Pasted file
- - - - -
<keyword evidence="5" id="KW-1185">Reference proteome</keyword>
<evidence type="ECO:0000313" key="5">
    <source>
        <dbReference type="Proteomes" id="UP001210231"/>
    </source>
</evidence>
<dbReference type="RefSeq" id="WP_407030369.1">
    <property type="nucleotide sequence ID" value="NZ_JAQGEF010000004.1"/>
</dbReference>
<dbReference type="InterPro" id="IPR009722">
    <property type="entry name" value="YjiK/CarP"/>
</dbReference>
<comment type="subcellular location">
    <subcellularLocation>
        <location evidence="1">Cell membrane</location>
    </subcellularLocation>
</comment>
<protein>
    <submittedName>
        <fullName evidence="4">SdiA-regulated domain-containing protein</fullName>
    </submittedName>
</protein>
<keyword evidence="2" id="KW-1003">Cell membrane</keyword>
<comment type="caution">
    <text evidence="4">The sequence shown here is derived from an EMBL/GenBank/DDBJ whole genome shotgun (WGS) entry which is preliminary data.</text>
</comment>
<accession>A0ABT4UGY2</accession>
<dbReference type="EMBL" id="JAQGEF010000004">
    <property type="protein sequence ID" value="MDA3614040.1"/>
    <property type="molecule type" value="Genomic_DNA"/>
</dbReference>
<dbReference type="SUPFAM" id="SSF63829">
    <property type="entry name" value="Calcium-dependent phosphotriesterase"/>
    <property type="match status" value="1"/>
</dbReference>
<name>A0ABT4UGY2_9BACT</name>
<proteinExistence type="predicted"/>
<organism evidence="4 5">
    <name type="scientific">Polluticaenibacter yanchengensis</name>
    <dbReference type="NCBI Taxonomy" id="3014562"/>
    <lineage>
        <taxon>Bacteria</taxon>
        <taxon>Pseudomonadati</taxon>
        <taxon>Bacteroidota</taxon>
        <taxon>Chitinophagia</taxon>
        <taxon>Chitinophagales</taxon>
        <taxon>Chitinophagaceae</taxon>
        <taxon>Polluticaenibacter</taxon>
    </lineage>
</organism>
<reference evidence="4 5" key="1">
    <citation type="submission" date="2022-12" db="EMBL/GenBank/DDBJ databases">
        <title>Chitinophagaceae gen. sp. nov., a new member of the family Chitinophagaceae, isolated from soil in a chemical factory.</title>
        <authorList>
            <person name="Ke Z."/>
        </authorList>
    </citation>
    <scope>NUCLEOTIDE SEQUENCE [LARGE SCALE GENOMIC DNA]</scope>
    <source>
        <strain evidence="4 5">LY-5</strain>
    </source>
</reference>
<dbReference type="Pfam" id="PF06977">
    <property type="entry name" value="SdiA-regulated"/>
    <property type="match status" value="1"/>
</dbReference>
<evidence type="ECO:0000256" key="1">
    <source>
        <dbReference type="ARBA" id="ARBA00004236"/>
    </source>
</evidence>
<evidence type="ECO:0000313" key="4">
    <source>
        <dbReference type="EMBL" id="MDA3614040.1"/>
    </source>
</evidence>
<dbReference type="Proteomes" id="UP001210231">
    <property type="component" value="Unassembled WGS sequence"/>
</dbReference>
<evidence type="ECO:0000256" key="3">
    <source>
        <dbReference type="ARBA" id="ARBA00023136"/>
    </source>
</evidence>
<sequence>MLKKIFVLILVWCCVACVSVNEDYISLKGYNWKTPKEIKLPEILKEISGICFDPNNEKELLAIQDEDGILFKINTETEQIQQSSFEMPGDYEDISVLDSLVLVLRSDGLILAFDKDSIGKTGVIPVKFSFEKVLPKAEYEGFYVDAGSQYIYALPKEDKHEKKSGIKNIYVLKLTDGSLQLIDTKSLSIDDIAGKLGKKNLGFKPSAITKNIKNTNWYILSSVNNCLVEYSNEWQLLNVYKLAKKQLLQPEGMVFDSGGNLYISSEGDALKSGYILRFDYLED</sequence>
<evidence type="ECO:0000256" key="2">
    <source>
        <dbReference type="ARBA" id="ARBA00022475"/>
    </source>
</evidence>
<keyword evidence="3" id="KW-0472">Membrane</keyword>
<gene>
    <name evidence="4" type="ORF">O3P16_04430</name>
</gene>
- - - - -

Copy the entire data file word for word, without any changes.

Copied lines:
<keyword evidence="5" id="KW-1185">Reference proteome</keyword>
<evidence type="ECO:0000313" key="5">
    <source>
        <dbReference type="Proteomes" id="UP001210231"/>
    </source>
</evidence>
<dbReference type="RefSeq" id="WP_407030369.1">
    <property type="nucleotide sequence ID" value="NZ_JAQGEF010000004.1"/>
</dbReference>
<dbReference type="InterPro" id="IPR009722">
    <property type="entry name" value="YjiK/CarP"/>
</dbReference>
<comment type="subcellular location">
    <subcellularLocation>
        <location evidence="1">Cell membrane</location>
    </subcellularLocation>
</comment>
<protein>
    <submittedName>
        <fullName evidence="4">SdiA-regulated domain-containing protein</fullName>
    </submittedName>
</protein>
<keyword evidence="2" id="KW-1003">Cell membrane</keyword>
<comment type="caution">
    <text evidence="4">The sequence shown here is derived from an EMBL/GenBank/DDBJ whole genome shotgun (WGS) entry which is preliminary data.</text>
</comment>
<accession>A0ABT4UGY2</accession>
<dbReference type="EMBL" id="JAQGEF010000004">
    <property type="protein sequence ID" value="MDA3614040.1"/>
    <property type="molecule type" value="Genomic_DNA"/>
</dbReference>
<dbReference type="SUPFAM" id="SSF63829">
    <property type="entry name" value="Calcium-dependent phosphotriesterase"/>
    <property type="match status" value="1"/>
</dbReference>
<name>A0ABT4UGY2_9BACT</name>
<proteinExistence type="predicted"/>
<organism evidence="4 5">
    <name type="scientific">Polluticaenibacter yanchengensis</name>
    <dbReference type="NCBI Taxonomy" id="3014562"/>
    <lineage>
        <taxon>Bacteria</taxon>
        <taxon>Pseudomonadati</taxon>
        <taxon>Bacteroidota</taxon>
        <taxon>Chitinophagia</taxon>
        <taxon>Chitinophagales</taxon>
        <taxon>Chitinophagaceae</taxon>
        <taxon>Polluticaenibacter</taxon>
    </lineage>
</organism>
<reference evidence="4 5" key="1">
    <citation type="submission" date="2022-12" db="EMBL/GenBank/DDBJ databases">
        <title>Chitinophagaceae gen. sp. nov., a new member of the family Chitinophagaceae, isolated from soil in a chemical factory.</title>
        <authorList>
            <person name="Ke Z."/>
        </authorList>
    </citation>
    <scope>NUCLEOTIDE SEQUENCE [LARGE SCALE GENOMIC DNA]</scope>
    <source>
        <strain evidence="4 5">LY-5</strain>
    </source>
</reference>
<dbReference type="Pfam" id="PF06977">
    <property type="entry name" value="SdiA-regulated"/>
    <property type="match status" value="1"/>
</dbReference>
<evidence type="ECO:0000256" key="1">
    <source>
        <dbReference type="ARBA" id="ARBA00004236"/>
    </source>
</evidence>
<evidence type="ECO:0000313" key="4">
    <source>
        <dbReference type="EMBL" id="MDA3614040.1"/>
    </source>
</evidence>
<dbReference type="Proteomes" id="UP001210231">
    <property type="component" value="Unassembled WGS sequence"/>
</dbReference>
<evidence type="ECO:0000256" key="3">
    <source>
        <dbReference type="ARBA" id="ARBA00023136"/>
    </source>
</evidence>
<sequence>MLKKIFVLILVWCCVACVSVNEDYISLKGYNWKTPKEIKLPEILKEISGICFDPNNEKELLAIQDEDGILFKINTETEQIQQSSFEMPGDYEDISVLDSLVLVLRSDGLILAFDKDSIGKTGVIPVKFSFEKVLPKAEYEGFYVDAGSQYIYALPKEDKHEKKSGIKNIYVLKLTDGSLQLIDTKSLSIDDIAGKLGKKNLGFKPSAITKNIKNTNWYILSSVNNCLVEYSNEWQLLNVYKLAKKQLLQPEGMVFDSGGNLYISSEGDALKSGYILRFDYLED</sequence>
<evidence type="ECO:0000256" key="2">
    <source>
        <dbReference type="ARBA" id="ARBA00022475"/>
    </source>
</evidence>
<keyword evidence="3" id="KW-0472">Membrane</keyword>
<gene>
    <name evidence="4" type="ORF">O3P16_04430</name>
</gene>